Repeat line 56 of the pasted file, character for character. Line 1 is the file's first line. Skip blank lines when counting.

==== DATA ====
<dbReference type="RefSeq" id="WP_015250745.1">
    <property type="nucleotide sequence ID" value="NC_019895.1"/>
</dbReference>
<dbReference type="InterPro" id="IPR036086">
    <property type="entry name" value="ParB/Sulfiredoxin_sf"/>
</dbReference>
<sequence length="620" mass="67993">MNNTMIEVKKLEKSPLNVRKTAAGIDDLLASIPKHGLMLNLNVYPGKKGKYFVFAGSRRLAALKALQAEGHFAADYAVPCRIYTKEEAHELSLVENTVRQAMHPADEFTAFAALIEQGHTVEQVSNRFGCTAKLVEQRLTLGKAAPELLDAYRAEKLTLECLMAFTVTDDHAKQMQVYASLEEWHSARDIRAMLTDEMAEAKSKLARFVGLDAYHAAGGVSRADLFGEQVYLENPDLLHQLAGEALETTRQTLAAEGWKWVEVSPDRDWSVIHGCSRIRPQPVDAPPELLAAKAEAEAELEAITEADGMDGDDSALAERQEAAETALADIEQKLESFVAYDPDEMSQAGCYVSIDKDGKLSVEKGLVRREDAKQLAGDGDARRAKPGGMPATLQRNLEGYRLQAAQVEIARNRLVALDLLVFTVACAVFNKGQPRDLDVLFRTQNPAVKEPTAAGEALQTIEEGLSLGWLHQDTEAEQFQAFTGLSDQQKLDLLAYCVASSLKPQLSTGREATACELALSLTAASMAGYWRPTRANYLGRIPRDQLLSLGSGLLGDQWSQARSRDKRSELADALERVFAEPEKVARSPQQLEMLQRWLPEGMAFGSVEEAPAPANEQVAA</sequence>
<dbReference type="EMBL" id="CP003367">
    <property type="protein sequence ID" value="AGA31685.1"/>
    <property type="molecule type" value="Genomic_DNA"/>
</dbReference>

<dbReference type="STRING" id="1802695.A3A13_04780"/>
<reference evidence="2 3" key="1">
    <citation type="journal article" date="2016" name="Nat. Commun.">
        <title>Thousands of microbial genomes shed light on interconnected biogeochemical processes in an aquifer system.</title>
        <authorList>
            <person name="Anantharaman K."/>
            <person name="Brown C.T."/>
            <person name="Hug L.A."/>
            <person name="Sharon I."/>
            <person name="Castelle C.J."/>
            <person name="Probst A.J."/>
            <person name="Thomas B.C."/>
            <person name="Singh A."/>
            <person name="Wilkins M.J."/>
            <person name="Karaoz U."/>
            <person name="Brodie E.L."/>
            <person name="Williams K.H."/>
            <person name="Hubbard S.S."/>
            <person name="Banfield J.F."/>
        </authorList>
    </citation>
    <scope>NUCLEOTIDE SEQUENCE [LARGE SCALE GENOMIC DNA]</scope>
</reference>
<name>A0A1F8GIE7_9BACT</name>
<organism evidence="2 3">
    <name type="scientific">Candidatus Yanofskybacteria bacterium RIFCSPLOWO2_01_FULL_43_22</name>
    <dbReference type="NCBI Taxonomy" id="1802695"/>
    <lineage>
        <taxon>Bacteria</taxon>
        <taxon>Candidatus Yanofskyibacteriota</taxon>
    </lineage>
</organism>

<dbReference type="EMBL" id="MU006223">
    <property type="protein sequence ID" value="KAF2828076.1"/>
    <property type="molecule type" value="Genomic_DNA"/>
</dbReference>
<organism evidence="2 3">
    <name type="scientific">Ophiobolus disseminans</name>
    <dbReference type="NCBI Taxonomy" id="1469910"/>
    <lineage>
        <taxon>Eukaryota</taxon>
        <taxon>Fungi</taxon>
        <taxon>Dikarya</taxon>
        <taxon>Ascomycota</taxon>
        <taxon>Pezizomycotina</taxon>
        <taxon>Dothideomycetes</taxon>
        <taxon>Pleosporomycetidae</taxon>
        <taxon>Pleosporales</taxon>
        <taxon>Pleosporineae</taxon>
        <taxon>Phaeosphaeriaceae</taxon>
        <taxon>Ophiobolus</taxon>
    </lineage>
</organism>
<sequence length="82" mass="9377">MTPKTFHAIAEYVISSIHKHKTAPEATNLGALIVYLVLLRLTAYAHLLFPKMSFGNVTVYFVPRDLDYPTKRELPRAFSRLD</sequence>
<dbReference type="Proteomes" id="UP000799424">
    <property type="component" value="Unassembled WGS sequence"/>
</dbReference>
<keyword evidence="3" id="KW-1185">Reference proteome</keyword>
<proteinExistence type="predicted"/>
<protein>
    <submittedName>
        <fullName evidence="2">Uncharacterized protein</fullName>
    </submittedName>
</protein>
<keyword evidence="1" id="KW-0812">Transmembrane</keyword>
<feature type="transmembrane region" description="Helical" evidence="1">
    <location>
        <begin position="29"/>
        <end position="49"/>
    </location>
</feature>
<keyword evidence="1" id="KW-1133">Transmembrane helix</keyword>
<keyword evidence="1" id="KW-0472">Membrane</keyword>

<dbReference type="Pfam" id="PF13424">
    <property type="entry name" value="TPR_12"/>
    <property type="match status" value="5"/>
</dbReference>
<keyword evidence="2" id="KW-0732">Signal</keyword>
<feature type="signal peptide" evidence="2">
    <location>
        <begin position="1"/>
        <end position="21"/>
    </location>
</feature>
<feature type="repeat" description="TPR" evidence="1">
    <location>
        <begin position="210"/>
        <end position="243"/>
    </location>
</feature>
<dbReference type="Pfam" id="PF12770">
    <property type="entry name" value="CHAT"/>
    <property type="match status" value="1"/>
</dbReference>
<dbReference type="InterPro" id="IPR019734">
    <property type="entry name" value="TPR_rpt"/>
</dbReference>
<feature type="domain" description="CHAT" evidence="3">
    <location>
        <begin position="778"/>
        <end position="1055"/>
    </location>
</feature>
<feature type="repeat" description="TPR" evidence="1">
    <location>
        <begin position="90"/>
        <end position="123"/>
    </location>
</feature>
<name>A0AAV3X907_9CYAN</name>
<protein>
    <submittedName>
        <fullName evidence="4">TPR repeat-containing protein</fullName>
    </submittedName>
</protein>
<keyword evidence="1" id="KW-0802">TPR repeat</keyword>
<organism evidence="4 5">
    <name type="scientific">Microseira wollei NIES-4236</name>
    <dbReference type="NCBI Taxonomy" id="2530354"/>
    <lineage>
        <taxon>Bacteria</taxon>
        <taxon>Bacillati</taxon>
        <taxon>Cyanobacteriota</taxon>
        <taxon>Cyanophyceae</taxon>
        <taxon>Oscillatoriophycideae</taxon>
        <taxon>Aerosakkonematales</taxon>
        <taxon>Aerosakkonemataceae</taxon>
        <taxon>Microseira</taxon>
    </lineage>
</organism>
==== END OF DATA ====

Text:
        <taxon>Pezizomycotina</taxon>